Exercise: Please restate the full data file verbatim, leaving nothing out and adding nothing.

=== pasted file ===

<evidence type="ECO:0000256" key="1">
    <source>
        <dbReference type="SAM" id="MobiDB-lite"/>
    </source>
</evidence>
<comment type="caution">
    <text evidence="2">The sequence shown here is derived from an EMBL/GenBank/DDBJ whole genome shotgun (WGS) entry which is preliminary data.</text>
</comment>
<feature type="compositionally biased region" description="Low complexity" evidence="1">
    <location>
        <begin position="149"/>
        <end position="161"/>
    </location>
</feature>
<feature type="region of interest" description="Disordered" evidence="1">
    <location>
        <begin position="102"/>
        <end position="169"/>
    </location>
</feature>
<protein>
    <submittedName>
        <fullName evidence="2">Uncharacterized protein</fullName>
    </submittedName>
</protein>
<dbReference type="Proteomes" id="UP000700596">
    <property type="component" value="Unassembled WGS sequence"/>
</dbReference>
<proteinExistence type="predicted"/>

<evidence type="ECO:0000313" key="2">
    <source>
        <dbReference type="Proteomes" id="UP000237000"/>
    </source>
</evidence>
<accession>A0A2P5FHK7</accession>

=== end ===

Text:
<evidence type="ECO:0000256" key="1">
    <source>
        <dbReference type="SAM" id="MobiDB-lite"/>
    </source>
</evidence>
<comment type="caution">
    <text evidence="2">The sequence shown here is derived from an EMBL/GenBank/DDBJ whole genome shotgun (WGS) entry which is preliminary data.</text>
</comment>
<feature type="compositionally biased region" description="Low complexity" evidence="1">
    <location>
        <begin position="149"/>
        <end position="161"/>
    </location>
</feature>
<feature type="region of interest" description="Disordered" evidence="1">
    <location>
        <begin position="102"/>
        <end position="169"/>
    </location>
</feature>
<protein>
    <submittedName>
        <fullName evidence="2">Uncharacterized protein</fullName>
    </submittedName>
</protein>
<dbReference type="Proteomes" id="UP000700596">
    <property type="component" value="Unassembled WGS sequence"/>
</dbReference>
<proteinExistence type="predicted"/>

<evidence type="ECO:0000313" key="2">
    <source>
        <dbReference type="Proteomes" id="UP000237000"/>
    </source>
</evidence>
<accession>A0A2P5FHK7</accession>